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The Living Liberally Annual Celebration - May 10th in NYC

Support the work of Living Liberally, honor our great progressive allies The New Organizing Institute and Attorney General Eric Schneiderman, and join a great party at the Living Liberally Annual Celebration on Thursday, May 10th in New York.

Learn more and get your tickets now.

Maybe Government Should Be A Little LESS Like Big Business

We chide corporate execs for their excesses,
then confront a GSA that rocked too hard & learned
what happens in Vegas doesn't always stay in Vegas.

We blast Big Business for not playing by the rules,
then our esteemed Secret Service is caught
casually cavorting & corrupting their cause in Colombia.

We demand more respect from vulture capitalists,
but contend with the disrespect our military has shown
in incendiary, outrageous acts in Afghanistan.

People say government should behave like Big Business:
selfish behavior, greedy excesses & poor judgment --
maybe we've got too much corporate culture already.

Let's be a little LESS like Big Business for awhile.

We hope our CEO takes responsibility & takes action
or we know there's a Bain CEO anxious to send him packing.

Share your take on the week's events
& take your share of the pitcher on the table,
as we spend a night with liberals and libations
at our local progressive social club.

DRINKING LIBERALLY
Find - or start - a chapter near you.

War On Budget vs Warrenn Buffett

With Santorum out, the presumptive GOP nominee
pledges to bring Bain's vulture capitalism to DC,
while more Americans would just like to see
offshore corporate accounts brought back to the US.

Paul Ryan's ranks line up behind a radical plan
to slash investment in a stronger American system,
while President Obama backs an equally radical notion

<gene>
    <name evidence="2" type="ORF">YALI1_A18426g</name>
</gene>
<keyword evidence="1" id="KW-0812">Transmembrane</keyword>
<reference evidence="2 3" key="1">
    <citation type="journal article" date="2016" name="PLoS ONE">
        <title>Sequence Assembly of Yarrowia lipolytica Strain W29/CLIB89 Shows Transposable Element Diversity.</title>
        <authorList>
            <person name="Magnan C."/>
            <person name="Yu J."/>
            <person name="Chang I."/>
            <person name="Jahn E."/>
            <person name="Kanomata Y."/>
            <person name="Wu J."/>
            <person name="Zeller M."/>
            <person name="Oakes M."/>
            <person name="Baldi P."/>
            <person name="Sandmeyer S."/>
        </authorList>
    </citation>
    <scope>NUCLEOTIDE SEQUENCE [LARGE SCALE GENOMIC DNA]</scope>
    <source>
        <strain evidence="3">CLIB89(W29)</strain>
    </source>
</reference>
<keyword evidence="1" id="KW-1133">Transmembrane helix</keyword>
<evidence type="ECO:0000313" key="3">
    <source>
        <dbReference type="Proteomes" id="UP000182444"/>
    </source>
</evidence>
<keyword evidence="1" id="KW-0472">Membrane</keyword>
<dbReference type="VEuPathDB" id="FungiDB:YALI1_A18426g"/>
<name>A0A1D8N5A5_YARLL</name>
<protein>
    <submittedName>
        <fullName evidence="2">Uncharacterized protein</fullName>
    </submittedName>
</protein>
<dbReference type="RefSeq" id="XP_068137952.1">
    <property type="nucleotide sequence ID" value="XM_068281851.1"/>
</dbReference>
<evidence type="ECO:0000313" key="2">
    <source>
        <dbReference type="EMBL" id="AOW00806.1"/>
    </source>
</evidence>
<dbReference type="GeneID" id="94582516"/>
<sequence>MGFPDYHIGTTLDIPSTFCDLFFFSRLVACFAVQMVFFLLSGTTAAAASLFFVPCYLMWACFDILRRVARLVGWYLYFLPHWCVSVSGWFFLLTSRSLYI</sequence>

that the wealthiest 1% should pay their fair share.

And as deficit hawks shout, "Cut, cut, cut,"
Americans agree: cut corporate tax loopholes,
cut excessive bonuses & cut the bull.

Conservatives want to wage a war on the budget.
Obama just wants to wager on Warren Buffett.

When the going gets tough, O gets Buff…

Toast farewell to Rick & share thoughts on Mitt
as your share a beer & left-leaning cheer
at your local progressive social club.

DRINKING LIBERALLY
Find - or start - a chapter near you.

Would You Strip-Search Moses? Stop-and-Frisk Jesus?

At Passover, we celebrate the Israelites' Exodus,
as they marched without a permit across the Red Sea…
today Occupy marchers without permits are faced
with police netting, pepper spray and mass arrests.

At Easter, we remember a man wrongfully judged & crucified,
while today we make indefinite detention a national policy
& conservatives defend "stand your ground" laws
which are excessive, unjust and extremely dangerous.

This weekend, we'll be honoring dissidents & protesters,
yet today our police go undercover to infiltrate
peaceful protest groups and student organizations.

Moses would have been strip searched.
Jesus would have been stopped and frisked.
The NYPD definitely would've had them under surveillance.

Maybe we do need to read the Haggadah again this year…

Pre-game Passover, anticipate Easter or celebrate spring
by talking liberally, sharing liberally, gathering liberally
at your local progressive social club.

DRINKING LIBERALLY
Find - or start - a chapter near you.

ObamaCare...the Others Don't

Conservatives go to the High Court with the low goal
of making it harder for Americans to get healthcare,
yet while they threaten to undo Obama's achievement,
the President's own national poll numbers rise.

Republicans realize that Romney's the one
& start to close ranks if not exactly rally --
yet amid talk of car elevators & jokes about lay-offs,
his own approval ratings continue to sink.

The Tea Party Congress does what it promised:
attack benefits, defend the rich, obstruct progress
-- yet as they succeed in stalling all legislation,
those who elected them are having buyer's remorse.

Whatever your opinion of ObamaCare
Americans are relieved at least Obama cares
because Mitt & the Tea Party don't care at all.

If you care, come share -- you know where --
a pint, a point, liberal thinking & a little drinking
at your local progressive social club.

DRINKING LIBERALLY
Find - or start - a chapter near you.

Etch-a-Sketch Mitt vs. Ever-Sketchy Rick

For once, Romney keeps his own mouth shut
about Cadillacs, NASCAR owners & $10,000 bets,
yet his aide's mistake messes Mitt's momentum
as "etch-a-sketch" becomes the new "flip-flop."

Santorum refuses to shake anything up,